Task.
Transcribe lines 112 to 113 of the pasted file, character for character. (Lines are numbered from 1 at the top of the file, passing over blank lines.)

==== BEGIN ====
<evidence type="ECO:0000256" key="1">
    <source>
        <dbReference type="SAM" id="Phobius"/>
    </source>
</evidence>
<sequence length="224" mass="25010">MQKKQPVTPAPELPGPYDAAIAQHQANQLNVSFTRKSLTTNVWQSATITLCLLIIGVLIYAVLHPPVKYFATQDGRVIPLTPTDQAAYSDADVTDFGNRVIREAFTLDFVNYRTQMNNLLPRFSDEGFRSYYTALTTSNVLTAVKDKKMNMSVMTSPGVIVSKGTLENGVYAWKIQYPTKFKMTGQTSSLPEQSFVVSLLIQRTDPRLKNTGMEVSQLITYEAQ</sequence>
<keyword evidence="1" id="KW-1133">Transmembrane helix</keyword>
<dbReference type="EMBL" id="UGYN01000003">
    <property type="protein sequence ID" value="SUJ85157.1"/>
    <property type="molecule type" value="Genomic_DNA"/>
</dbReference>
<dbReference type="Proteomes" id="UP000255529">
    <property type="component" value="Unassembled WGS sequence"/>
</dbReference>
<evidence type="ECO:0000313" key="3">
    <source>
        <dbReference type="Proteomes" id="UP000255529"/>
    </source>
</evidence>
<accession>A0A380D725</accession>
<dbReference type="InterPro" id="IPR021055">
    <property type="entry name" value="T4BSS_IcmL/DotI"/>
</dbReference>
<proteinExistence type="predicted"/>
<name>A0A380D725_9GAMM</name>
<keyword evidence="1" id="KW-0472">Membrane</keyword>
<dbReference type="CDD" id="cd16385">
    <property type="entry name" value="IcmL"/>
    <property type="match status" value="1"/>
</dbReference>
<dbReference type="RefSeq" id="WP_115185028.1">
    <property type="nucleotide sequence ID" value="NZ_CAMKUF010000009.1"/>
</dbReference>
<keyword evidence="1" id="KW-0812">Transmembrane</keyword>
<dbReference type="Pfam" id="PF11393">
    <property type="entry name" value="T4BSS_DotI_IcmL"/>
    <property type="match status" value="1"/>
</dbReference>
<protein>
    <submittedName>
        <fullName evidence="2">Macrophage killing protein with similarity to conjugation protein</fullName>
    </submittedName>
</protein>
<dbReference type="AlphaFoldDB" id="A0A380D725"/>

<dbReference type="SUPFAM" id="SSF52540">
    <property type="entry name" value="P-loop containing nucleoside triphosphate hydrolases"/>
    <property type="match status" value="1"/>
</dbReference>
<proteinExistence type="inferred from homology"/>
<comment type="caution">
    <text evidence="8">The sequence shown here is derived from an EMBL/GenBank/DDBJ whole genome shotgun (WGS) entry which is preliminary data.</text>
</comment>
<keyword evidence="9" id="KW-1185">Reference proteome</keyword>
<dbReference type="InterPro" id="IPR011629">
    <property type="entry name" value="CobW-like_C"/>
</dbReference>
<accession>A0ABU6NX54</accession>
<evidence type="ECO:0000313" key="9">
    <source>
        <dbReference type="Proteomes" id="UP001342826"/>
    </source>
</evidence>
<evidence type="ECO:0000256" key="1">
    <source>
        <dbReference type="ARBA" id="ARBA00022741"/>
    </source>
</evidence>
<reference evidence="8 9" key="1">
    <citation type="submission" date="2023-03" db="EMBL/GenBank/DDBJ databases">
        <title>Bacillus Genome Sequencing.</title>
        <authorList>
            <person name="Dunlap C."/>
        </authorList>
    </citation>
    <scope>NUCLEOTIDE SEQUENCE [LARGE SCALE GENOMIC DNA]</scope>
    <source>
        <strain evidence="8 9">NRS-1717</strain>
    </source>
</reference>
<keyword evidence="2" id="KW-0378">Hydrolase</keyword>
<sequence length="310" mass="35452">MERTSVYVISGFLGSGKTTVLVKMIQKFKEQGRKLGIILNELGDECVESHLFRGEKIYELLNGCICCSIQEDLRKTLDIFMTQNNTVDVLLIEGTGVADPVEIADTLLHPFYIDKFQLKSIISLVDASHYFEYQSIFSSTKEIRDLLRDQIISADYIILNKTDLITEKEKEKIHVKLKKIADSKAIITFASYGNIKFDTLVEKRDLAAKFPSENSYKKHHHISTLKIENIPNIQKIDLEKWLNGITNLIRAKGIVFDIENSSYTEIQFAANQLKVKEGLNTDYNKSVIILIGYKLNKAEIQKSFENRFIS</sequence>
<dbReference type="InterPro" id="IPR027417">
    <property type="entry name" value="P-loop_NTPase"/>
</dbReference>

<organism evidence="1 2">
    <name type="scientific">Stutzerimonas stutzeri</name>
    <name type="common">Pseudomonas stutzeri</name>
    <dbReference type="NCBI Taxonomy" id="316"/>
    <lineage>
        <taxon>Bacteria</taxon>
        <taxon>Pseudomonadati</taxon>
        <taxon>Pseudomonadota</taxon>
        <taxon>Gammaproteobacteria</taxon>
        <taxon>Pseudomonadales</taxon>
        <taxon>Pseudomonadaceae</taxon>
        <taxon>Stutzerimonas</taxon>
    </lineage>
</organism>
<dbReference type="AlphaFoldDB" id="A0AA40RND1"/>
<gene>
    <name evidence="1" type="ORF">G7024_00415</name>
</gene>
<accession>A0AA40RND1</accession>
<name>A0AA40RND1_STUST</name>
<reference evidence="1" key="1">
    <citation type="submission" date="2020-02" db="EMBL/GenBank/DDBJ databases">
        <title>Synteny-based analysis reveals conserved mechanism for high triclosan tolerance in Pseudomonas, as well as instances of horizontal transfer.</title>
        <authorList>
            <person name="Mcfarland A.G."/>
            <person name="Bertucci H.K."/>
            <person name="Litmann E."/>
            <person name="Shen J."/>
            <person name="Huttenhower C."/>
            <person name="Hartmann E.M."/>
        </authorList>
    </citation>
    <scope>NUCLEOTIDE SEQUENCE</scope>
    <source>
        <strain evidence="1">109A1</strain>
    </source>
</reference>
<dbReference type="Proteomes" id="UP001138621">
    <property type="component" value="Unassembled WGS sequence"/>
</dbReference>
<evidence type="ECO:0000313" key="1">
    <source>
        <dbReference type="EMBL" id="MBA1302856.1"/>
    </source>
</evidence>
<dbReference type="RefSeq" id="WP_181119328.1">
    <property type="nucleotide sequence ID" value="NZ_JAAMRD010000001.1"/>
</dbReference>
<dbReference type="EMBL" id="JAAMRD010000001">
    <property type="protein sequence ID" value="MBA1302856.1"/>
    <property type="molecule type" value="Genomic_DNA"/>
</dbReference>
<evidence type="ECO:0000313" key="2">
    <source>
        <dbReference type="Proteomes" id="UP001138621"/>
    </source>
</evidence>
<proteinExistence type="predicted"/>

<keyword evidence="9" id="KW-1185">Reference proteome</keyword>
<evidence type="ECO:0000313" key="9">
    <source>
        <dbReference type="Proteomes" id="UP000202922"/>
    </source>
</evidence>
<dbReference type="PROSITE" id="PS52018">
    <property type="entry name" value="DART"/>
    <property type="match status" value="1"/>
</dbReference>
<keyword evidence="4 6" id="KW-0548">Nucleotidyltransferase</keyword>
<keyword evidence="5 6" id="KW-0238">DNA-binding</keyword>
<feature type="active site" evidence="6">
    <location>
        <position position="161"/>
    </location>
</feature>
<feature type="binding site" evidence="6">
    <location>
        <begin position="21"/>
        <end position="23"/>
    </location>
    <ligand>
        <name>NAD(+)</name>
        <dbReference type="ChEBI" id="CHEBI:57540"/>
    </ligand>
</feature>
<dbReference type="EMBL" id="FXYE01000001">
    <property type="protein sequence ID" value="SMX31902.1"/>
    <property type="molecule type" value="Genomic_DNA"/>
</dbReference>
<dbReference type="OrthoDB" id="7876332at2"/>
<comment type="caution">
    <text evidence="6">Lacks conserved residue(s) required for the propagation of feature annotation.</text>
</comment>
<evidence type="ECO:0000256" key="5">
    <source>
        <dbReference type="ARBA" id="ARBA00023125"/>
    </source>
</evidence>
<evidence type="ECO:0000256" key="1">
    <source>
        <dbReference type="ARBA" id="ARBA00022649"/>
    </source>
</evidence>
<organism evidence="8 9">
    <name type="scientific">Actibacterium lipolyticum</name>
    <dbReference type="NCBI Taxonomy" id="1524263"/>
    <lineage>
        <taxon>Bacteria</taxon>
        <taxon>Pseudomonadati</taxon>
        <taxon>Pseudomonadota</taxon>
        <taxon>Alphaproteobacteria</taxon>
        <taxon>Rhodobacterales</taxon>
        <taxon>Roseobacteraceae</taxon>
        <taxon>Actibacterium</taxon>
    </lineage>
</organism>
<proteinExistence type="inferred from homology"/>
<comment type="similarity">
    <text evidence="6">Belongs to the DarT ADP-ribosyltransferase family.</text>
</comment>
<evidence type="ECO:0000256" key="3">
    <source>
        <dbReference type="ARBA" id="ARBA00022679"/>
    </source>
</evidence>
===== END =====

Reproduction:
            <person name="Shen J."/>
            <person name="Huttenhower C."/>